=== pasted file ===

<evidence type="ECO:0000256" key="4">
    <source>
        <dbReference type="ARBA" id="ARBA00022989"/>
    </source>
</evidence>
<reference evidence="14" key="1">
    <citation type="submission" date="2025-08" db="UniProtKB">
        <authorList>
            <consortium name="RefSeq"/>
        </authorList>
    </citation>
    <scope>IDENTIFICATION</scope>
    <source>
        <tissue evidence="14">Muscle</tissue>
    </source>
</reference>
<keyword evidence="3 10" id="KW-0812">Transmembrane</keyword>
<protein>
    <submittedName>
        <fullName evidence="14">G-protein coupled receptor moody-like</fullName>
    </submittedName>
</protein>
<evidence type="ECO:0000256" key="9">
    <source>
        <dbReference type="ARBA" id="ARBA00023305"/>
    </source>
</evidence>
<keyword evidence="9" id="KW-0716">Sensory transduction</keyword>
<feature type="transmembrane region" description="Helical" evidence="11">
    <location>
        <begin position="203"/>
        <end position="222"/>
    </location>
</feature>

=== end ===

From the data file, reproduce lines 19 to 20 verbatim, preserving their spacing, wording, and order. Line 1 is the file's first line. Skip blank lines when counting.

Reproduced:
    <submittedName>
        <fullName evidence="14">G-protein coupled receptor moody-like</fullName>